Jane Goodall embarked on pioneering work with chimpanzees in Tanzania more than 50 years ago.
On Feb. 21, the world-renowned primatologist, conservationist and U.N. Messenger of Peace shared her inspirational stories and hopes for the future with audiences of students and community members at the University of Redlands.
Goodall reflected on her past five decades, and her work today on behalf of all wildlife species, but particularly endangered chimpanzees.
She founded the Jane Goodall Institute (JGI) that works to protect the famous chimpanzees of Gombe, and her programs are now across the African continent. She also started the Roots & Shoots youth action program, designed to teach students “to live in peace and harmony, not only with each other but also with the natural world,” which has now has spread to more than 100 countries.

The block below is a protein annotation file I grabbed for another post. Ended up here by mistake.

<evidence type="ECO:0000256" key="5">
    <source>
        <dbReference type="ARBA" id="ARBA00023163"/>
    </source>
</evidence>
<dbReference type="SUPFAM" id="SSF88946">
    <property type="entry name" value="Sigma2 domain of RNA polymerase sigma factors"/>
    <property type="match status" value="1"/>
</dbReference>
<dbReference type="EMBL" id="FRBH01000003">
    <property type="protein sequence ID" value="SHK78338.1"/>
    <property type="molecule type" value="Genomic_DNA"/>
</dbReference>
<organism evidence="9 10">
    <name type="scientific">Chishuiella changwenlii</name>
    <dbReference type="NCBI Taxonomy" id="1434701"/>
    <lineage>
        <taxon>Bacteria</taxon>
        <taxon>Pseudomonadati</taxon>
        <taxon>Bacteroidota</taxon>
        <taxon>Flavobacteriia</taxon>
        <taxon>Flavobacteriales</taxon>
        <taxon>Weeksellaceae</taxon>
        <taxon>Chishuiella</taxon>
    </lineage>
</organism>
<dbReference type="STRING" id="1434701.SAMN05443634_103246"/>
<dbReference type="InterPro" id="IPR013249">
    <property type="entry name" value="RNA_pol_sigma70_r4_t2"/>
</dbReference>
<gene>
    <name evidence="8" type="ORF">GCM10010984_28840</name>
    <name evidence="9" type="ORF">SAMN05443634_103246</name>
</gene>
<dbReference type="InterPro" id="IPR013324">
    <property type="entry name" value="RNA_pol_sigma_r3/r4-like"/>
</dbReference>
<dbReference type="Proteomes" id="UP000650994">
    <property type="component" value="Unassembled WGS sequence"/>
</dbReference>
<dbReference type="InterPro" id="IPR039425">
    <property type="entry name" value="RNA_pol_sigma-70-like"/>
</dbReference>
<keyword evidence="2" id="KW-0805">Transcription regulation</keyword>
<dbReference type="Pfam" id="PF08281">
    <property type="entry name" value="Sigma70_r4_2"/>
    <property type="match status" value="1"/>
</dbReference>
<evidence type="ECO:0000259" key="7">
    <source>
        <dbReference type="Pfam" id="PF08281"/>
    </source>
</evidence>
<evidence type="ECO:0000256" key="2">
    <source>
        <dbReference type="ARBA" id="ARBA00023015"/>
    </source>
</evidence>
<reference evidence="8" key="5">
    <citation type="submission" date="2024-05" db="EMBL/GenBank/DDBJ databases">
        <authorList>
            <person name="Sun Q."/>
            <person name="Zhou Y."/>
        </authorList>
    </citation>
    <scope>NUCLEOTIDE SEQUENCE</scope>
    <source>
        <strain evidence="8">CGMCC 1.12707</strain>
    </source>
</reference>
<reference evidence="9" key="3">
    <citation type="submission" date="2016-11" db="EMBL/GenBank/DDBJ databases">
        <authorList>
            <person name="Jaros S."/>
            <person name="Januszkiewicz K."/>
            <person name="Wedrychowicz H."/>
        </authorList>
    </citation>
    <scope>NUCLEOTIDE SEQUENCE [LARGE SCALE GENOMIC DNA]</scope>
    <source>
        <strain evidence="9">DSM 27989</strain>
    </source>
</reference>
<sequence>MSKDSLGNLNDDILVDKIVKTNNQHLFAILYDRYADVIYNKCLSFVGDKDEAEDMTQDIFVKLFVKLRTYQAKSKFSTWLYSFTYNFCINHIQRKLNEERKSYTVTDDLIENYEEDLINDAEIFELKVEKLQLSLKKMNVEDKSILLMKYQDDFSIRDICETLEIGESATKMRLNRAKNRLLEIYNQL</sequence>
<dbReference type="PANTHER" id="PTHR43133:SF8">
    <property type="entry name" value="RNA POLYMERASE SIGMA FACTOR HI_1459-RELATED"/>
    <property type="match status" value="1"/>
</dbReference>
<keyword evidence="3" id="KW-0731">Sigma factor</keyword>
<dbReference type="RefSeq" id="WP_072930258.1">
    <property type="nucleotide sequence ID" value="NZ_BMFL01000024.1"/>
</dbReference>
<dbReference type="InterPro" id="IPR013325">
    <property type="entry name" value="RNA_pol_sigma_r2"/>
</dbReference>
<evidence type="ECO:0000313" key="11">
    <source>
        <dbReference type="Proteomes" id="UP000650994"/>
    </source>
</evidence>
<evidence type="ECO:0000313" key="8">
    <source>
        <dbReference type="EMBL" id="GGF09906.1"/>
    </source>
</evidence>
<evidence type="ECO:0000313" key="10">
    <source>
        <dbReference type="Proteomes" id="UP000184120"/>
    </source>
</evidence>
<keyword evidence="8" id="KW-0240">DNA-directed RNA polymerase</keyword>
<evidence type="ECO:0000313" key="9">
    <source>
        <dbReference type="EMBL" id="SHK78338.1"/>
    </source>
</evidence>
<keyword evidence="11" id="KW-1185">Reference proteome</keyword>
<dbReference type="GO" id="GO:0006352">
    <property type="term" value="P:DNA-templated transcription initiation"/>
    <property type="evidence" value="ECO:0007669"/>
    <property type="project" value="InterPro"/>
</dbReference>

During her visit Monday, Roots & Shoots students from the University and Franklin Elementary School had the opportunity to showcase some of their projects to Goodall in the University’s LaFourcade Garden.
The program, she said, is where she sees young people of “different ages with shining faces who want to share with ‘Dr. Jane’ their brilliant ideas of how to make the world a better place.” Read more details about Goodall’s visit to the University of Redlands in the Redlands Daily Facts.
The Goodall event was presented as part of the Redlands Forum Educational Series, sponsored by Esri and the University’s Town & Gown.